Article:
Generative adversarial networks clearly learn to extract meaningful information about images. After all, they dream up pictures that, to human eyes, can be indistinguishable from photos. Researchers at DeepMind tapped that power, building a GAN that generates feature vectors from images.
What’s new: Jeff Donahue and Karen Simonyan adapted the state-of-the-art BigGAN image synthesizer for representation learning. They modified its discriminator, which learns to differentiate between artificially generated images and training images, and added an encoder network from the unrelated model BiGAN. The new network, dubbed BigBiGAN, not only generates superb images but also learns feature vectors that help existing image recognition networks do a better job.
Key insight: An encoder coupled with a powerful generator makes an effective representation learner.
How it works: BigBiGAN consists of three main components: generator, encoder, and discriminator.
- The generator learns to create an image from noise sampled from a learned distribution. Its goal is to generate an image realistic enough to fool the discriminator.
- Working in parallel with the generator, the encoder learns a mapping from an input image to its feature vector through a neural network such as ResNet-50.
- The discriminator takes in an image and a feature vector from both the generator and encoder. It outputs a single probability score indicating whether or not the discriminator reckons the image is real.
- The discriminator provides other outputs as well: a score dependent on the images and another dependent on their feature vectors. This helps ensure that the network learns the distributions of the images and feature vectors individually, in addition to their joint distribution.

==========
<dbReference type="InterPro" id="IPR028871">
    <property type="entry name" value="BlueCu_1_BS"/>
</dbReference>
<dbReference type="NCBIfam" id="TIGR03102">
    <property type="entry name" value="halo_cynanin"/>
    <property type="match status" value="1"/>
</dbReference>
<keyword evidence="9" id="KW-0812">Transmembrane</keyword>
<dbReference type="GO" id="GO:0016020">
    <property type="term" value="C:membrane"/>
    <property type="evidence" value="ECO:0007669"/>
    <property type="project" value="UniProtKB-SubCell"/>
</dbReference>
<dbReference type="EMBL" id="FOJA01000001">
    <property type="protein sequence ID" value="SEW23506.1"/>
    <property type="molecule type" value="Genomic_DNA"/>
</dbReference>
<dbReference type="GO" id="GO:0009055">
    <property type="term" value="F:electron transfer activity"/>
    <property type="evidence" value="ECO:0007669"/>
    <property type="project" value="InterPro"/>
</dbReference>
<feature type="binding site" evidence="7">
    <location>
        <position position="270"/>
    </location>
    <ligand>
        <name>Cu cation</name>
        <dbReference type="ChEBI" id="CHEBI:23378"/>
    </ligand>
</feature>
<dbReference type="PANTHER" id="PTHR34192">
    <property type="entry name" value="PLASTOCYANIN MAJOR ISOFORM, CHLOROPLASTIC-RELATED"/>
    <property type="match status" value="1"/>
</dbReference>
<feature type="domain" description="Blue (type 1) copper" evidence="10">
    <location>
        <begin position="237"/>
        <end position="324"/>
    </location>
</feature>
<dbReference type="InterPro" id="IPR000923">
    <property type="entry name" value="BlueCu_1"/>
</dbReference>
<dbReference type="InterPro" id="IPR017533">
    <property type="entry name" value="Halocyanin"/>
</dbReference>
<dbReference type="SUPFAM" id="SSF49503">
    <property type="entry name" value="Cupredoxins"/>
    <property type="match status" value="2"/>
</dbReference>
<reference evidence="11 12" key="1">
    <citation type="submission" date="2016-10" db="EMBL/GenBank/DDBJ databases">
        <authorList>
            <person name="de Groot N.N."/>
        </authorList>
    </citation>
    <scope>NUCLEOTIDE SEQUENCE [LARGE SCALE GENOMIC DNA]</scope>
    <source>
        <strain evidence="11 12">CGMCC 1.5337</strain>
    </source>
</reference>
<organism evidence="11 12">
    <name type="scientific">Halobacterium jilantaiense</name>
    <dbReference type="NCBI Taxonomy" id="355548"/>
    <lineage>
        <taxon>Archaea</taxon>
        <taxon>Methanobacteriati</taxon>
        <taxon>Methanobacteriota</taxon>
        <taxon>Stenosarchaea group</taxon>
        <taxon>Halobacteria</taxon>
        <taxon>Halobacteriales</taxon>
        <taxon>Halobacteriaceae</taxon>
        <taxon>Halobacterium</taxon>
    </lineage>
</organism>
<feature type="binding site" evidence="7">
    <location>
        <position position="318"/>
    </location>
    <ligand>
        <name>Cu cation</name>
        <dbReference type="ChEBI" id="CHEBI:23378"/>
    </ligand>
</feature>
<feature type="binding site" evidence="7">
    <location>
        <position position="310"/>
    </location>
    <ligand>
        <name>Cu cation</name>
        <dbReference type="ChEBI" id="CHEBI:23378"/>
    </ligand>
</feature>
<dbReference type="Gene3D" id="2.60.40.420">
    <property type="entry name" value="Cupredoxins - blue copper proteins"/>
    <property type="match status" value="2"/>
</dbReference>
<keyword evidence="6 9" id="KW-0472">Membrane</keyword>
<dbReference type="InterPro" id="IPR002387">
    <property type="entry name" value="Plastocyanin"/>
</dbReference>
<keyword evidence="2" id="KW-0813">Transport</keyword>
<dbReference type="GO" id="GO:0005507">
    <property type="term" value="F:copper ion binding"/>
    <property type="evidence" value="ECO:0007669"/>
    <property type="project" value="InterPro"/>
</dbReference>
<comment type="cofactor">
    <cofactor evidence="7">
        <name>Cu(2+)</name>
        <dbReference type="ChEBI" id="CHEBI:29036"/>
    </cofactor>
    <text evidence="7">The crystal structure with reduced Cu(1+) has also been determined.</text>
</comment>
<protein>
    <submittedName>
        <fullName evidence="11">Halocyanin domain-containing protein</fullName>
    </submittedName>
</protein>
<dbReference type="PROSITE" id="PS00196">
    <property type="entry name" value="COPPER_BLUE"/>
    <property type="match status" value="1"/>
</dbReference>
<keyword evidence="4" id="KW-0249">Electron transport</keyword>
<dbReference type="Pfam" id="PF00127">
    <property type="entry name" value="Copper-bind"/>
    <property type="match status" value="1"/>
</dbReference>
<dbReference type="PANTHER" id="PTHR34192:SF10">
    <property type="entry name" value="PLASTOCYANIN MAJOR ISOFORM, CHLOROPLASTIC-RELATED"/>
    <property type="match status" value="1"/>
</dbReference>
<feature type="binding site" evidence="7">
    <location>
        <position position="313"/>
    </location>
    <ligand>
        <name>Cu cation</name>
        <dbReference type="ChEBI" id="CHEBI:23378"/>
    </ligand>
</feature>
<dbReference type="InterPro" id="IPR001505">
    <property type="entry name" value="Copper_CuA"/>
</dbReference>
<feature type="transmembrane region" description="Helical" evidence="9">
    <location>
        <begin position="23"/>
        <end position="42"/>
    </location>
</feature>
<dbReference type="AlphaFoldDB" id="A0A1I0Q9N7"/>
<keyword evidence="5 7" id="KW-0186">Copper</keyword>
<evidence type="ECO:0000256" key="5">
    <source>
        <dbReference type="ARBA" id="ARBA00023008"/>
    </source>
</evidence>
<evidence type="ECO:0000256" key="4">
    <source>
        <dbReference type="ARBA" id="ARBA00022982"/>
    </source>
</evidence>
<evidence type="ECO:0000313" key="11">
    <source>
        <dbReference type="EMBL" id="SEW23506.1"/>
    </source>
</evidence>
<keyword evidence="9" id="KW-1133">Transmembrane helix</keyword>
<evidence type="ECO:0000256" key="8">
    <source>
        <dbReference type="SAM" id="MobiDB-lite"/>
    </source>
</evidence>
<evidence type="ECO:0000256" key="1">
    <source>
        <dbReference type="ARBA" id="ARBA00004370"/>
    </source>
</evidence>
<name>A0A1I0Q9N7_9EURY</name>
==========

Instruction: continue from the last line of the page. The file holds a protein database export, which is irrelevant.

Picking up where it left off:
Results: Used by an image classifier via transfer learning, features from BigBiGAN match the best unsupervised representation learning approach in ImageNet classification. Used as an image generator, it sets a new state of the art for inception score (similarity between original images and their generated counterparts) and Fréchet inception distance (difference between the feature maps of original and generated images).
Why it matters: Representation learning with GANs can take advantage of the world’s massive amounts of unlabeled data. BigBiGAN demonstrates that representations learned by GANs are transferable to tasks beyond image generation.
Takeaway: BigBiGAN takes us one step closer to bridging the gap between what models understand and how they can express that understanding to us.